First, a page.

I'm not alarmed but we do need to be alert ... The law should never create an unjust outcome.

I'm not alarmed but we do need to be alert. We need to judge our laws, and to force them to echo and spread the values that we want in our society. The law should never create an unjust outcome. If a law does, then it's not a just law, and it needs to be fixed. Ultimately the only way to ensure that a law never has an unjust outcome is to leave enough discretion with the decision maker. No two cases are alike, and you can't always tell what the judge should really have done by reading 20 lines on page 3 of the paper.

We should pick our decision makers carefully, support them and check them for bum-out regularly so at the first sign that they are beginning to treat the 38th case they are hearing that day as the 38th case they are hearing that day, rather than as a case involving a person who may well have their life significantly affected by what happens, they are given a compulsory fortnight's holiday.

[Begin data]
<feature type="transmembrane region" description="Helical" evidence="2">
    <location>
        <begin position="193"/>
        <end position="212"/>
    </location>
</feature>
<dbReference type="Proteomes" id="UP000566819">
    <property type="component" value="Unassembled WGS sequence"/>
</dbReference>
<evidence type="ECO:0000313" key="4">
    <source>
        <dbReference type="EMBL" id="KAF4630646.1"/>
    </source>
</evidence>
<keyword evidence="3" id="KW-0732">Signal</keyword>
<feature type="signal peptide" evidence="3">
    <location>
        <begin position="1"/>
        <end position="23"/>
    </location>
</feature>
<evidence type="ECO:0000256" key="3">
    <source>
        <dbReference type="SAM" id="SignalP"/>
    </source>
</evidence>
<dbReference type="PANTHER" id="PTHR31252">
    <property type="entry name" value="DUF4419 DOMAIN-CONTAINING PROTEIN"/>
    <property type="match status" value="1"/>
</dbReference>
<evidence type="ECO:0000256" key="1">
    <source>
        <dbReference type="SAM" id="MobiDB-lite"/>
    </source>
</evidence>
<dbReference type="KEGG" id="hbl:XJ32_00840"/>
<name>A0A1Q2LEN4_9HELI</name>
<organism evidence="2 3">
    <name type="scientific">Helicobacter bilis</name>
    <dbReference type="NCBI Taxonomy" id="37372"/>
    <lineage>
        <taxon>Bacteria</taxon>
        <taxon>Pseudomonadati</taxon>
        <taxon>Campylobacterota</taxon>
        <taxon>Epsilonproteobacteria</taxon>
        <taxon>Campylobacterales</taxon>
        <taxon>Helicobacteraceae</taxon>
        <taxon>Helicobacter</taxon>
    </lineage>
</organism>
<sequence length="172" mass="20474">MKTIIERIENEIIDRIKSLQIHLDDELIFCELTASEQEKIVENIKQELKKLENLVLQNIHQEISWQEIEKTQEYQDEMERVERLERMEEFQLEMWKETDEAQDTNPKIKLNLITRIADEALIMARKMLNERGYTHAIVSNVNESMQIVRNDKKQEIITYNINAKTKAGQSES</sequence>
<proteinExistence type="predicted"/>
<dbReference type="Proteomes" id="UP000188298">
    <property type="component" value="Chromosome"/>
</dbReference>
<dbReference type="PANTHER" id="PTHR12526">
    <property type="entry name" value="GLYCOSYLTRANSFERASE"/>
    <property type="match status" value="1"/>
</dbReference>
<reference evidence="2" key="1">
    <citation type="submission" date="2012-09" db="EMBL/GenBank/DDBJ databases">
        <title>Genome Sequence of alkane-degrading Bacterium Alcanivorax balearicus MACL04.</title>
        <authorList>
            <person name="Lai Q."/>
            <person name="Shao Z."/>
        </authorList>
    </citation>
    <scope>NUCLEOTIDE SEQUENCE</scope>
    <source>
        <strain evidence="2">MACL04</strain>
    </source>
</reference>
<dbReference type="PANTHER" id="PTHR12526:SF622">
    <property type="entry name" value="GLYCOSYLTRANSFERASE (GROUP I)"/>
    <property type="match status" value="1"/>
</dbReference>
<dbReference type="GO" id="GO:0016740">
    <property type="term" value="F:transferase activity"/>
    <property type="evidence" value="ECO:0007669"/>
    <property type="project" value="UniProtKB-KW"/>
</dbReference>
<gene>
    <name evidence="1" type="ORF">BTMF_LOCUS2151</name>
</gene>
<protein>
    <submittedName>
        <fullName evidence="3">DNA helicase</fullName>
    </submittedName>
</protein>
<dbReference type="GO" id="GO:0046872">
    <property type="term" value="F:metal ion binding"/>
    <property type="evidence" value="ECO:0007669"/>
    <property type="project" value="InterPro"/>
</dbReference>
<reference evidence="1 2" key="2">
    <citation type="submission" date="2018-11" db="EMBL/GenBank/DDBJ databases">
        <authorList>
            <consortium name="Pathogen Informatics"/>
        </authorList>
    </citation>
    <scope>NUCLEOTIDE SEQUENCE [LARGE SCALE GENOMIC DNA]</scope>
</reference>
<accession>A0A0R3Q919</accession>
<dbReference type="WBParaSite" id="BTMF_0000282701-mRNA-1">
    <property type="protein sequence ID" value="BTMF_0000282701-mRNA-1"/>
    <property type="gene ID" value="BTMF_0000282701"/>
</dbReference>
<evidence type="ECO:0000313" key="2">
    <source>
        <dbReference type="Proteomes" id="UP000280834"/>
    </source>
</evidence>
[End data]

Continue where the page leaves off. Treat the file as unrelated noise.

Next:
Without discretion lying in the hands of the decision maker unjust outcomes are inevitable.

To retain or in some cases, recreate trust in the judiciary governments at all levels have to stop criticising the judiciary and start supporting it. Undoubtedly there is electoral advantage to be had in criticising judges but governments should understand that each time they do this they undermine public trust in a very important institution, and that the damage they do long outlives any electoral benefit they derive.